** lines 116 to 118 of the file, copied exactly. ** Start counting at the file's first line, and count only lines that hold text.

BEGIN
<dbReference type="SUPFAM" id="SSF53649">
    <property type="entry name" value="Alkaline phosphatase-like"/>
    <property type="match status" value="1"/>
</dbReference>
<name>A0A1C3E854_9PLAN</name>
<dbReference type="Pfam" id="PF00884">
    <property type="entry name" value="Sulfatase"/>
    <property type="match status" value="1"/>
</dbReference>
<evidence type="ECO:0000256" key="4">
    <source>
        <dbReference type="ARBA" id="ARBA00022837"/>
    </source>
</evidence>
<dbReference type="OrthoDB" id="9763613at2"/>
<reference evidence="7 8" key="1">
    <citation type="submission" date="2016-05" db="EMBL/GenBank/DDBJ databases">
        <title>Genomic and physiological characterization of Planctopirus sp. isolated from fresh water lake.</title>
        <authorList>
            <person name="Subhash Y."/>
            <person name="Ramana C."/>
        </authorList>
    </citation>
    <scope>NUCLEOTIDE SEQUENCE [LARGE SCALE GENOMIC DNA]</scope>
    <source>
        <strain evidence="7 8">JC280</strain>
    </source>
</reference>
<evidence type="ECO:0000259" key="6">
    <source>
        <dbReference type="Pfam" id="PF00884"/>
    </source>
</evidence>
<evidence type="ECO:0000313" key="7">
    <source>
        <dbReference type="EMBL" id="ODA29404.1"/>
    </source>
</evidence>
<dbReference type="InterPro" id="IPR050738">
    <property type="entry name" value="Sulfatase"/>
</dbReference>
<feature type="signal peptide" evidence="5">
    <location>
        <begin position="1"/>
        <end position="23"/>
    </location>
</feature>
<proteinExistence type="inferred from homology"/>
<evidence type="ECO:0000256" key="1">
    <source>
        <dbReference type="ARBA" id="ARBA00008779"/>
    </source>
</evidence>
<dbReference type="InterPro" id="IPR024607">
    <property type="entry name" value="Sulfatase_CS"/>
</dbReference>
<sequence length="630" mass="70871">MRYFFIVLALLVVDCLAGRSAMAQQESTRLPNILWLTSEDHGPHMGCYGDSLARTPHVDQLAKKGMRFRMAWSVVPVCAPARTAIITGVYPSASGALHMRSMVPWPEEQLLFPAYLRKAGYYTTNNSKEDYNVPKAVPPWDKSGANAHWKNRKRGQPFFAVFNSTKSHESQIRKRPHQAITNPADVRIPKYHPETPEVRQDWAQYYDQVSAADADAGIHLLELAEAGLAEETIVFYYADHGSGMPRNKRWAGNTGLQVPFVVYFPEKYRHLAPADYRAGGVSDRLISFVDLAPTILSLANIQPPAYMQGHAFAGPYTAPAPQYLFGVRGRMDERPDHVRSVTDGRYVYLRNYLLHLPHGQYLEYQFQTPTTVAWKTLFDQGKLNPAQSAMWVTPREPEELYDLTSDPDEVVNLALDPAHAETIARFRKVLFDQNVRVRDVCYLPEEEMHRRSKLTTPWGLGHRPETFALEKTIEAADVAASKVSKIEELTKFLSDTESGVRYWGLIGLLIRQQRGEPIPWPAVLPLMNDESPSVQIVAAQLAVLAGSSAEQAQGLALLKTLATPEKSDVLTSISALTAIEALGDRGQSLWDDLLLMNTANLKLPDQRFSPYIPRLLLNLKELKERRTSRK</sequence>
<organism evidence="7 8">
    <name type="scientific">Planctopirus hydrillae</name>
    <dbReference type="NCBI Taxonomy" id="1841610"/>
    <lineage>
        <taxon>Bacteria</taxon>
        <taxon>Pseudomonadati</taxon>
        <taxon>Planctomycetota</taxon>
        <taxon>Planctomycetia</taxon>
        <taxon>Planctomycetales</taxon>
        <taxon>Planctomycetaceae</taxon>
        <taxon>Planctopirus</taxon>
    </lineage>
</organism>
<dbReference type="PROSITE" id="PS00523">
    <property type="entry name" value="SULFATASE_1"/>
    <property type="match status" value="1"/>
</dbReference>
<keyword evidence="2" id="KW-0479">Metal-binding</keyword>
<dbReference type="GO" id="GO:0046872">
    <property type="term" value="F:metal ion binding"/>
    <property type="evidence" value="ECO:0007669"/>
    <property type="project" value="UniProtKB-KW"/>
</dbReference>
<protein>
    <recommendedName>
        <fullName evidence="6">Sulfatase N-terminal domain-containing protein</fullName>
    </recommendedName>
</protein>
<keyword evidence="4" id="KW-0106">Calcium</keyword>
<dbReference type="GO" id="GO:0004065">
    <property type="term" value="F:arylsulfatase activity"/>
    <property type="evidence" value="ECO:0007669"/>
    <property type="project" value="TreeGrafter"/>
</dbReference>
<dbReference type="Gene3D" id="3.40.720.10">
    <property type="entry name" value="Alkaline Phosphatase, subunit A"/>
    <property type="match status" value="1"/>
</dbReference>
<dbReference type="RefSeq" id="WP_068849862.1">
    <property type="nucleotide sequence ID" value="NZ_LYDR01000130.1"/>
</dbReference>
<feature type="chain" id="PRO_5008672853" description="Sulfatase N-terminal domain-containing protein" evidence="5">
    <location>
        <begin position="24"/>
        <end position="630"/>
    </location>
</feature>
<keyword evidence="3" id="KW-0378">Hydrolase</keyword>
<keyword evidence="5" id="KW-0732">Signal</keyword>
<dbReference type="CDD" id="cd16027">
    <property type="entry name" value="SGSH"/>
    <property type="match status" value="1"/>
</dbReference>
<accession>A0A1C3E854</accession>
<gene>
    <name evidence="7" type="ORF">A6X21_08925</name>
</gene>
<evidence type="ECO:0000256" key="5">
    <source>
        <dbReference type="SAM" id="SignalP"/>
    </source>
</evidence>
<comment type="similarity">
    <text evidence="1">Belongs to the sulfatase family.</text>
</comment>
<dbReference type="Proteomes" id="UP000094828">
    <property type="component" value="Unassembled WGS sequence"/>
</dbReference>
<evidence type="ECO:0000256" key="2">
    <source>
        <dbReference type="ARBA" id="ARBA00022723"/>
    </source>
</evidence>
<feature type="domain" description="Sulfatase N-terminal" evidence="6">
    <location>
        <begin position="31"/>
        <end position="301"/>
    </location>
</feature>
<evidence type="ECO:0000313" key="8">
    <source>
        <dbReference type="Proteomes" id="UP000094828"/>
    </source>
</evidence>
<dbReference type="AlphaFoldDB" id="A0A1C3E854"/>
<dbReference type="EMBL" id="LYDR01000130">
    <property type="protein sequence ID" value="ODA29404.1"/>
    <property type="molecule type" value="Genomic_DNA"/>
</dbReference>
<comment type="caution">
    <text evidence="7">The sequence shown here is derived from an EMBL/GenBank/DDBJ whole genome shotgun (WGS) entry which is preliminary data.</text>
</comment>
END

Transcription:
    <source>
        <dbReference type="SAM" id="SignalP"/>
    </source>